South Carolina Gives Initial OK to $6M Prison Riot Deal
South Carolina officials gave initial approval Tuesday to a $6 million settlement to resolve dozens of prisoner lawsuits against the Department of Corrections following a riot that killed seven inmates.
With one abstention due to a conflict of interest, the State Fiscal Accountability Authority voted unanimously to approve the deal, which it said would work toward resolving a total of 81 lawsuits filed by or for inmates in state and federal courts against the prison system.
The 2018 riot raged for more than seven hours at Lee Correctional Institution in Bishopville, about 40 miles (65 kilometers) east of Columbia. Most of the slain were stabbed or slashed; others appeared to have been beaten. One inmate described bodies “literally stacked on top of each other, like some macabre woodpile.”
Corrections officials have blamed the violence — the worst U.S. prison riot in 25 years — in part on illegal cellphones, which Department Director Bryan Stirling has said represent the greatest security threat inside prisons because they give inmates an unmonitored way to communicate with the outside world and each other.
Stirling told The Associated Press after Tuesday’s vote that the deal next goes to the plaintiffs for signatures, before a court decides how to divvy up the money.
Carter Elliott, an attorney for some of the inmates who sued the state, called the offer “an important step toward recognizing the fundamental human rights of the inmates involved in this tragedy.”
Rep. Justin Bamberg, another attorney who has represented inmates in the riot litigation, said he appreciated Stirling's leadership following the “tragic” incident.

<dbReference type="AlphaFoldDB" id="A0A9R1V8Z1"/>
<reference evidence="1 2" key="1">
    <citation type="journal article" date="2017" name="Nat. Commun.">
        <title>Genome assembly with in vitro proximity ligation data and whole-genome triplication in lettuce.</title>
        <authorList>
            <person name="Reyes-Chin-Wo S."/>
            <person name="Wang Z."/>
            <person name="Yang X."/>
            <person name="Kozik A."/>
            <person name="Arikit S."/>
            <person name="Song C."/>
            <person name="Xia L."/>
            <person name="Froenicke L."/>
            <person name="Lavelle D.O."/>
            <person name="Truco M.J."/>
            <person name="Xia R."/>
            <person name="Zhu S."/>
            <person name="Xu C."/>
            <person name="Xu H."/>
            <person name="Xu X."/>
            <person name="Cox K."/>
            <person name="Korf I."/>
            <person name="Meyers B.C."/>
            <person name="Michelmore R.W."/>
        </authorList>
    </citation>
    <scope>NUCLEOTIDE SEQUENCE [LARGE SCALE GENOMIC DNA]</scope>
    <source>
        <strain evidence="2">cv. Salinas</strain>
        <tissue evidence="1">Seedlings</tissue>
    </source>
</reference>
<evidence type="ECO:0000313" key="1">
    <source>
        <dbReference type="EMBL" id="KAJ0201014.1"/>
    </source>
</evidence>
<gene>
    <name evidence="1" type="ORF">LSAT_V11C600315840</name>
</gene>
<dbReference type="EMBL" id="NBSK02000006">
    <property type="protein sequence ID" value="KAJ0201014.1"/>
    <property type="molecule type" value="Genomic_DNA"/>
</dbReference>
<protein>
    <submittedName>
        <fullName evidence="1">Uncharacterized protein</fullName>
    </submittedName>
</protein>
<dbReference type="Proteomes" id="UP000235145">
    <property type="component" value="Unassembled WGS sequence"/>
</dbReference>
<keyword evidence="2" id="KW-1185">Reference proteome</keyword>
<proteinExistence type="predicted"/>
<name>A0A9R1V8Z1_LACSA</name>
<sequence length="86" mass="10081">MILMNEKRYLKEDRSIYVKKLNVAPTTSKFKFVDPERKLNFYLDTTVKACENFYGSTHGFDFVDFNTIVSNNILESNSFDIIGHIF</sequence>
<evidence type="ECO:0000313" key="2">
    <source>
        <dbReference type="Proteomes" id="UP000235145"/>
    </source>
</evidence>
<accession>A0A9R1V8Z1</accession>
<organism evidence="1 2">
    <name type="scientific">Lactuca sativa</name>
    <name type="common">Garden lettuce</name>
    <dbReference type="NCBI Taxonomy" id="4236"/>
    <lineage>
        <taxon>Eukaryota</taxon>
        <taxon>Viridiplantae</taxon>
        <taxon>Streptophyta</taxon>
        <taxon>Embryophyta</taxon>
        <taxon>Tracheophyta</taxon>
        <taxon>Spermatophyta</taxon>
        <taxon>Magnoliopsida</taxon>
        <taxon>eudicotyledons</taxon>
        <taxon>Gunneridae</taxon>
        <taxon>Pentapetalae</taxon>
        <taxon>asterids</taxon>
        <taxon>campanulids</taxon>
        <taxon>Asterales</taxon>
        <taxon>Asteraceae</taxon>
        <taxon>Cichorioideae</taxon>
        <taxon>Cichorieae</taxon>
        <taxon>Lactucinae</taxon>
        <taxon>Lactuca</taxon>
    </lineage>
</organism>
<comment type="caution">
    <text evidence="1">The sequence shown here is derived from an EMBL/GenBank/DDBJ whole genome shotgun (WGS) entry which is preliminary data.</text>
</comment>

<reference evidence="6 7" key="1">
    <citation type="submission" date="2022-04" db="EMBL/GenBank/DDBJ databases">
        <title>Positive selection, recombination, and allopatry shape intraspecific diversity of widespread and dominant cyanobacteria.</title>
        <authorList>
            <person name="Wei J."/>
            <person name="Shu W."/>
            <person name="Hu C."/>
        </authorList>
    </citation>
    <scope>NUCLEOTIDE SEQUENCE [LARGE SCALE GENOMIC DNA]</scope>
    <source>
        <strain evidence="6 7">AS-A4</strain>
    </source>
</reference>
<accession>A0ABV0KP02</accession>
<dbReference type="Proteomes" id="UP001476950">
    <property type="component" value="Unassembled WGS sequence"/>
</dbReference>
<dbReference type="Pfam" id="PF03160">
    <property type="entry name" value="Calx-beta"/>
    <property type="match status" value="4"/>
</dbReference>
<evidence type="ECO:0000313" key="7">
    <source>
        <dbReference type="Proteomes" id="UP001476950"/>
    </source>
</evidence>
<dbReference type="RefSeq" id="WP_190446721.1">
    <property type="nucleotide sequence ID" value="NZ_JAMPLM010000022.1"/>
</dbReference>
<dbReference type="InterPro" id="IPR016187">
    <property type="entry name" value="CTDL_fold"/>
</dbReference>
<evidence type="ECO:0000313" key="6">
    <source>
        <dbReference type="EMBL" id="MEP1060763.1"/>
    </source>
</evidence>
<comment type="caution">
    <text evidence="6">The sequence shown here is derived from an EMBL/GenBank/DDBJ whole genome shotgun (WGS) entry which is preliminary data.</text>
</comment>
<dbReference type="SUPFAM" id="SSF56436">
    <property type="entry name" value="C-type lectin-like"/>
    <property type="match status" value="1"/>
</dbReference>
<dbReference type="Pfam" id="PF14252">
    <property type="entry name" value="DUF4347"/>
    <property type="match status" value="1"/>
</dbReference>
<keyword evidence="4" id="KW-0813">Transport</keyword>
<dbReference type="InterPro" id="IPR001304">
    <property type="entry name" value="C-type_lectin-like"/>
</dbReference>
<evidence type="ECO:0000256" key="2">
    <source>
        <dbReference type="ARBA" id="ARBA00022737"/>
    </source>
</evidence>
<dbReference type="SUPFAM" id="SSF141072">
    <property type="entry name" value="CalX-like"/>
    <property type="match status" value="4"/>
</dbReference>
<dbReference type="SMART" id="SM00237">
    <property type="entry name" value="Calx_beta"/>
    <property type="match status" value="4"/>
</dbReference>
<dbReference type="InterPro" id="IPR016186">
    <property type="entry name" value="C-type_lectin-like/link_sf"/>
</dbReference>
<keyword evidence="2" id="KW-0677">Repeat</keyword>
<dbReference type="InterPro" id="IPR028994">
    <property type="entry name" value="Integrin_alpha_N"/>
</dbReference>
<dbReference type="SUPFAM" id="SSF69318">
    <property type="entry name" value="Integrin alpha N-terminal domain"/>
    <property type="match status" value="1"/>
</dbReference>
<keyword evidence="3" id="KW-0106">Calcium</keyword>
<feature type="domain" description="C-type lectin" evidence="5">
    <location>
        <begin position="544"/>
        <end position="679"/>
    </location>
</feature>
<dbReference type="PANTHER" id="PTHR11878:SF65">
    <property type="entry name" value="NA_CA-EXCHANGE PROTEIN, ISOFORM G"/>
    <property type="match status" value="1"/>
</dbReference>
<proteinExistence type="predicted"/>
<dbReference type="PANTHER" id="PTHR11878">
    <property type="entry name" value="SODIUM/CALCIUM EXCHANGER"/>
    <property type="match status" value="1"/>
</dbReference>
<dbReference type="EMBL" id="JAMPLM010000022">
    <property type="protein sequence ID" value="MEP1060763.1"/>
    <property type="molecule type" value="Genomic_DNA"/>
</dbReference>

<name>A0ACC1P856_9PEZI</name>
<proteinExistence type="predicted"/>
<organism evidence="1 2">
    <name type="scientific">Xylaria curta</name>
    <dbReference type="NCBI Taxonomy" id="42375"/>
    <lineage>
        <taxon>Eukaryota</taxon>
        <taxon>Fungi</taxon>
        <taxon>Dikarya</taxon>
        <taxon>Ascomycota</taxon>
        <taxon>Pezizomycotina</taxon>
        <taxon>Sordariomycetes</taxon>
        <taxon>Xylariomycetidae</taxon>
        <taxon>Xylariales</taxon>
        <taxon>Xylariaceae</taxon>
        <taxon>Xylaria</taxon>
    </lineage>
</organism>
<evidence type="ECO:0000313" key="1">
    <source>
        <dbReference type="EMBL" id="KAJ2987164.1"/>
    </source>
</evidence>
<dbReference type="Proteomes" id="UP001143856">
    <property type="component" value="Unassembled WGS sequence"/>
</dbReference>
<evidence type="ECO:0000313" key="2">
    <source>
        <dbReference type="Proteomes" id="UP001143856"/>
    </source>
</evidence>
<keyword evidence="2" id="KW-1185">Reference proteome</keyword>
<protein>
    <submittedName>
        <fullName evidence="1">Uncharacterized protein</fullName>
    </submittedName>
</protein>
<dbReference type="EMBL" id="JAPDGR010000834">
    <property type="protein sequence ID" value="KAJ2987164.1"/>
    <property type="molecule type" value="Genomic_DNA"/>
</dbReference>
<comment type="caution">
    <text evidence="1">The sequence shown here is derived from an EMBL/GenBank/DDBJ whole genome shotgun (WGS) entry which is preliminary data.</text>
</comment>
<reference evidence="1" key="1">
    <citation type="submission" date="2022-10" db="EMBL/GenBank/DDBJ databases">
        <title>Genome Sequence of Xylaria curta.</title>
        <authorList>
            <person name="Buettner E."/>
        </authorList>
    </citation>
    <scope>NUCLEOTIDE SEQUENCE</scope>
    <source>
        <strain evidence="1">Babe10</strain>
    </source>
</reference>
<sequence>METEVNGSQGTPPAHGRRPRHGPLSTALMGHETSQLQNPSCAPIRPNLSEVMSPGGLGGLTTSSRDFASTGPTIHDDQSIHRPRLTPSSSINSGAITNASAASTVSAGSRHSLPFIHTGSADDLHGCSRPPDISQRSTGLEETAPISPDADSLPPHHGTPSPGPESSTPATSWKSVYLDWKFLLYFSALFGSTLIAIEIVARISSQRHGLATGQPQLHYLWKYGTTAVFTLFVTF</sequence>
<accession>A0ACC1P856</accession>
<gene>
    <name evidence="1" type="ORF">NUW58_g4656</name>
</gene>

“Now everyone can focus on healing without needless litigation, and the state can move forward with its goal of improving the South Carolina Department of Corrections,” Bamberg said in a statement to AP.
For several months leading up to the insurrection, the AP communicated with a Lee prisoner who used a contraband cellphone to offer insight into life behind bars. Describing frequent gang fights with homemade weapons, he said prisoners roamed freely, had easy access to cellphones and drugs, and were often left to police themselves.
Just after the riots, both that inmate and an attorney who frequently works in the state’s prisons told the AP that the illegal cellphones were frequently furnished by corrections officers themselves. A person familiar with the agency’s operations backed up those notions, telling the AP that delivery trucks, required to be inspected upon entering prison grounds, often ferried cellphones and other contraband.
Since the riot, numerous security improvements have been implemented across the prisons system and specifically at Lee, including a $1 million cell door locking system, 50-foot-high nets to limit contraband from being thrown over the fences and systems to detect cellphones and drones, which could be used to ferry in contraband.
Federal communications regulations continue to prevent the full use of the cell signal-jamming technology Stirling wants, however.
The number of maximum-security inmates at Lee has also dwindled from more than 1,300 at the time of the riot to 270, as of this week, according to Corrections officials. Stirling said inmate assaults on each other, as well as on prison staff, have continually decreased in the years since the riot.
“I think our staff has been working hard on safety and security,” Stirling told AP. “And we’ve been working hard on getting funding for rehabilitation and reentry programs. There are avenues, if people want to better themselves when they come to the Department of Corrections.”
Meg Kinnard can be reached at http://twitter.com/MegKinnardAP.